Tag Biology

Mix CD | Birdsongs/Songbirds

Some friends of mine commissioned a 60th birthday gift for their father, an avid birdwatcher. The three-disc set featured 60 songs about 60 bird species.

HIV, by Luke Jerram

Nearly all the images we see of viruses use false coloration, either for illustrative or aesthetic purposes. Glass sculptor Luke Jerram makes clear, colorless models of viruses and bacteria, working in consultation with microbiologests and under the glass-given physical constraints of gravity and fragility. The resulting works (including all the big names: E. coli, swine flu, Ebola, smallpox, and HIV) are stunning and sobering. Jerret’s website quotes a note he received from an unnamed viewer: “I just saw a photo of your glass sculpture of HIV. I can’t stop looking at it. Knowing that millions of those guys are in me, and will be a part of me for the rest of my life. Your sculpture, even as a photo, has made HIV much more real for me than any photo or illustration I’ve ever seen. It’s a very odd feeling seeing my enemy, and the eventual likely cause of my death, and finding it so beautiful.”


HIV,” 22cm, from the sculpture series Glass Microbiology, by Luke Jerram Smithfield Gallery, London, 22 September–9 October 2009 :: via Freakonomics Blog

Originally published at culture-making.com.

The out-of-left-field kind of science

The newly-appointed head of the Howard Hughes Medical Institute, the richest privately endowed funding agency in the US, on how in terms of productive scientific creativity, small efforts of passion may contribute more than better-funded and -planned big projects. (Which is not to say, I’d assume, that a given passion project is more likely to succeed; just that the successful project is often one driven by passion).

It’s hard to be sure whether the big science projects — which can take a significant percentage of the funding from the NIH, for example — are ultimately going to be as productive as typical investigator-initiated science projects. My own view is that what’s consistently propelled American scientific success has been individual, investigator-initiated science projects. I don’t imagine that will change too much. That’s not to say that the larger projects — for example, the genome-sequencing projects — are not worth it. Obviously, some of them are. Some people will be motivated by pursuing the X Prize to try things that they never would have done otherwise. A certain number of these catalytic events are really worth it. But I tend to favor the creative and individually masterminded, out-of-left-field kind of science, which often ends up being the most transformative. I’m confident that much of the truly original ideas come from people doing things that they are passionate about and then stumbling onto something completely unexpected. Certainly, the biological field is strewn with examples of great discoveries — absolutely revolutionary discoveries — that came out of seemingly trivial things. It’s not very often that big science leads you to true innovation in the sense of novel discoveries.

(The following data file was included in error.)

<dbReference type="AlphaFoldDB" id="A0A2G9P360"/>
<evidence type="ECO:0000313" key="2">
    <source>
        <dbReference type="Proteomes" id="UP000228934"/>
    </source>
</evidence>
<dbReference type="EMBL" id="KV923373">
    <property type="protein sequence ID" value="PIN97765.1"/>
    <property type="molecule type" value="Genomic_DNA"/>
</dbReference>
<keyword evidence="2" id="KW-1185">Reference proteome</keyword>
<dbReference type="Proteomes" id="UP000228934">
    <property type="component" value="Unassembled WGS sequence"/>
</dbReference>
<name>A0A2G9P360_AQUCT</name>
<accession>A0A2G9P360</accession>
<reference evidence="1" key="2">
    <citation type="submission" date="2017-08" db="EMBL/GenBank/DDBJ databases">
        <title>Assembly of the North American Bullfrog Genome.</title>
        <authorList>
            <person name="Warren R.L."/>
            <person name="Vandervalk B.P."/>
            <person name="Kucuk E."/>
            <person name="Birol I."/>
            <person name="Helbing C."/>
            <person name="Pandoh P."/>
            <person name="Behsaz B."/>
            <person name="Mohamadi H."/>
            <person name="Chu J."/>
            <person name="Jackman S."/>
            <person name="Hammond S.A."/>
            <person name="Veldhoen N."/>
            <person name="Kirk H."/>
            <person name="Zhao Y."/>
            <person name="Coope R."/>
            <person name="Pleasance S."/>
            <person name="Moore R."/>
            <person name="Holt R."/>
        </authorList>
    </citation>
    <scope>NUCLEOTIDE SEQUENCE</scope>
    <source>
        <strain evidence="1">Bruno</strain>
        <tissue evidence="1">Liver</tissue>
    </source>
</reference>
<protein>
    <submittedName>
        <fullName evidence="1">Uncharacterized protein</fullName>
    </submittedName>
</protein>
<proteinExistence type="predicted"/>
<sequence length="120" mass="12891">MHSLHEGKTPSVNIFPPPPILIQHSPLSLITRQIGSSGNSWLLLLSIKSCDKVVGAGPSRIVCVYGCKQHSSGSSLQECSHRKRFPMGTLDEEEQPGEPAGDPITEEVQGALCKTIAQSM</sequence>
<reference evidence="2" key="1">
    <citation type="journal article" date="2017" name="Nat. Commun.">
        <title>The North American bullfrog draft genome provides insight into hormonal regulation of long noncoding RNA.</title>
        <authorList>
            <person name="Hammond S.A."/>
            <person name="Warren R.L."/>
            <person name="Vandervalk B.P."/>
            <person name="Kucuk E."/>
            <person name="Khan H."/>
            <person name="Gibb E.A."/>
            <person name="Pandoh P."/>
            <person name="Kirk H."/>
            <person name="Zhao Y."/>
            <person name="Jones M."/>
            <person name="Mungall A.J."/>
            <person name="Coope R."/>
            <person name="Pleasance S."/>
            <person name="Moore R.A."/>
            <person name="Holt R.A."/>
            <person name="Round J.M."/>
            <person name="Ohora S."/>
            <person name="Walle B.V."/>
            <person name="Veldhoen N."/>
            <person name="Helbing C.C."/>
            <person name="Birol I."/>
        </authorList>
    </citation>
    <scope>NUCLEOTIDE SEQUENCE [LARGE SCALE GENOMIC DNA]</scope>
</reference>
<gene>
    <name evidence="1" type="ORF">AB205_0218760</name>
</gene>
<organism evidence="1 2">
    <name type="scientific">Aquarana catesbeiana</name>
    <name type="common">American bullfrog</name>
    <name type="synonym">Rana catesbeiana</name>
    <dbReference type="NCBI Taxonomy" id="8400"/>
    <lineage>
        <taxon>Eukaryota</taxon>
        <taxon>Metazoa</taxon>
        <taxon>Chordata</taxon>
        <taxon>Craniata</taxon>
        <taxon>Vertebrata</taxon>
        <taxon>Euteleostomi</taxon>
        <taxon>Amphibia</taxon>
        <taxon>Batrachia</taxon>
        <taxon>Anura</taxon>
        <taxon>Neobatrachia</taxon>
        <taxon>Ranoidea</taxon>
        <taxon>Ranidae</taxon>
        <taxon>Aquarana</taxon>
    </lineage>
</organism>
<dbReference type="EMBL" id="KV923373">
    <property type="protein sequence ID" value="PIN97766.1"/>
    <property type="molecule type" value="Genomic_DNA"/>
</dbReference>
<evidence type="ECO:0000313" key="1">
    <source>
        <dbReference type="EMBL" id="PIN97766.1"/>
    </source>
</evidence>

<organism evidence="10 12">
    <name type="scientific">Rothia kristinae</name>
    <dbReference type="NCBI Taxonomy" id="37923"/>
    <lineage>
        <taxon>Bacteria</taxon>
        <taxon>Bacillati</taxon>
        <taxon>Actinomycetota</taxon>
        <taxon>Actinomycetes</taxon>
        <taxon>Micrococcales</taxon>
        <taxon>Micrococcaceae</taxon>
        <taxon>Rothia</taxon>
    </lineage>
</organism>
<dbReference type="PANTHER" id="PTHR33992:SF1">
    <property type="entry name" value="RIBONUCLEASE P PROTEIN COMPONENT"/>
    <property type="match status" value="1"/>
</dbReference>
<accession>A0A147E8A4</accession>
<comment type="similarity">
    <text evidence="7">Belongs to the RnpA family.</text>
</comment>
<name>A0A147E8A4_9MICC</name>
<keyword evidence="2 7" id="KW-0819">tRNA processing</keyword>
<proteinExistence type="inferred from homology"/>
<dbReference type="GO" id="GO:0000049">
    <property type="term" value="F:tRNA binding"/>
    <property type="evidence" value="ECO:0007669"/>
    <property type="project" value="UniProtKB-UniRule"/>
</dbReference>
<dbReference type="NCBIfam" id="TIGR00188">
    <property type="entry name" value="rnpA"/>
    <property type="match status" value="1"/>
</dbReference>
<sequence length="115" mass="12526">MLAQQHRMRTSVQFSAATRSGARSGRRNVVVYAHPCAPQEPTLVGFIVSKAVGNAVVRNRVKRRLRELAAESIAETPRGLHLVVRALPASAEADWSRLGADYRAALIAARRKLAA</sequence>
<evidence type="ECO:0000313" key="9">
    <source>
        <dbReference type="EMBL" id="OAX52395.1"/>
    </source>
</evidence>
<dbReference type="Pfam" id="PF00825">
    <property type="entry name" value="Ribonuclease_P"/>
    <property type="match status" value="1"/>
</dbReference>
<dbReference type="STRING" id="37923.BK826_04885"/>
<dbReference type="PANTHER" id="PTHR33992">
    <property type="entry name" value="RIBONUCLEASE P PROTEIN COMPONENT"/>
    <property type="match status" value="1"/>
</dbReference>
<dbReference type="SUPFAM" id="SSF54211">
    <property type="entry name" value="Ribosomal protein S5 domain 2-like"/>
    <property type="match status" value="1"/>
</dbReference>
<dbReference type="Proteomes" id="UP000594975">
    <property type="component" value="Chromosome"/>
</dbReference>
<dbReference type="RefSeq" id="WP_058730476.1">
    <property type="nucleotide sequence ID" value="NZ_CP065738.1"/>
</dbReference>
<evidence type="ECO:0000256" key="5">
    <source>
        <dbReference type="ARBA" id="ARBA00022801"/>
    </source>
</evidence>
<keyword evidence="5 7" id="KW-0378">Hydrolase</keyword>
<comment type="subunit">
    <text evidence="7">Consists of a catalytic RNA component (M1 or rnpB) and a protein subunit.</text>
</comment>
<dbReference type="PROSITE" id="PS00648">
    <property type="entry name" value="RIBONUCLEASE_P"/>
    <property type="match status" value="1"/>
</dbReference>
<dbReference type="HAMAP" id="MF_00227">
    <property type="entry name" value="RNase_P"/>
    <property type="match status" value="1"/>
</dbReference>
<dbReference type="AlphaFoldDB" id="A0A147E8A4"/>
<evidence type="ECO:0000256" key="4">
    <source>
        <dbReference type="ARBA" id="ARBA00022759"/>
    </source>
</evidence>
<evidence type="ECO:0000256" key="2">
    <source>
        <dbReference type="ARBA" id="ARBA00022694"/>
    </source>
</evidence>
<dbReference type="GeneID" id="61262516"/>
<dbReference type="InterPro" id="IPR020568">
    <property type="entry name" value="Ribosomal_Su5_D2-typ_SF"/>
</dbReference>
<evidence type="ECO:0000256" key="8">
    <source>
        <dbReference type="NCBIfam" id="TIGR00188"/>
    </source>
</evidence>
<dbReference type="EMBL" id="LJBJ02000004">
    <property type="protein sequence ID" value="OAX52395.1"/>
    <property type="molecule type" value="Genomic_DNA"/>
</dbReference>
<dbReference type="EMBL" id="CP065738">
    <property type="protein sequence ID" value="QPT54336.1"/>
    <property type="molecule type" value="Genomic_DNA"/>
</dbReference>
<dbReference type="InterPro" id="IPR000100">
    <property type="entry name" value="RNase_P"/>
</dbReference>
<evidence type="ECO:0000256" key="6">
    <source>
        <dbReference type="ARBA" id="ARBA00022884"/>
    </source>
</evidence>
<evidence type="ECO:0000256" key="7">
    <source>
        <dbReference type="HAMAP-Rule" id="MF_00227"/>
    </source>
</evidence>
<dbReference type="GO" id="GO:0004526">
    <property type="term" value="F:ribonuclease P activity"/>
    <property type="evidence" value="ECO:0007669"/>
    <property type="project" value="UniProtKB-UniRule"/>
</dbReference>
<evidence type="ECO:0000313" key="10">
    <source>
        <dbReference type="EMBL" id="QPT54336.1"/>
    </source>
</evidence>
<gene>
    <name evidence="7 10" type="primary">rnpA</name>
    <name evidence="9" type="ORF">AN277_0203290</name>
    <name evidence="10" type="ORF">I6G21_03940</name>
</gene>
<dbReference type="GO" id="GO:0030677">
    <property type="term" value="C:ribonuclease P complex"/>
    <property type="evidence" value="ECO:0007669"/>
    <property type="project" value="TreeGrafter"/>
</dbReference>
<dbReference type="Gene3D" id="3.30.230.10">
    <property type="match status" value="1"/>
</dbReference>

from “Questions for Robert Tjian,” by Greg Boustead, seedmagazine.com, 16 November 2008

Originally published at culture-making.com.

The dignity of plants

I think this is getting at something important, though perhaps from the wrong angle. I feel like the dignity of plants (and, I think more usefully, that of landscapes and ecosystems) can only have meaning when you approach it with a view towards relationships: creation/creator, creation/cultivator. The relationship, not the plant, is what has or can be denied dignity. Two other notes: I don’t think the “interference with the plant’s ability to reproduce” is a great litmus test in any case, since most domesticated plants have lost the ability to make it without human help (and we with their help). And finally, fittingly, it’s worth remembering that Switzerland was the setting for Mary Shelly’s Frankenstein, that great and terrible tale of a creator’s failure to love his creature.

For years, Swiss scientists have blithely created genetically modified rice, corn and apples. But did they ever stop to consider just how humiliating such experiments may be to plants?

That’s a question they must now ask. Last spring, this small Alpine nation began mandating that geneticists conduct their research without trampling on a plant’s dignity.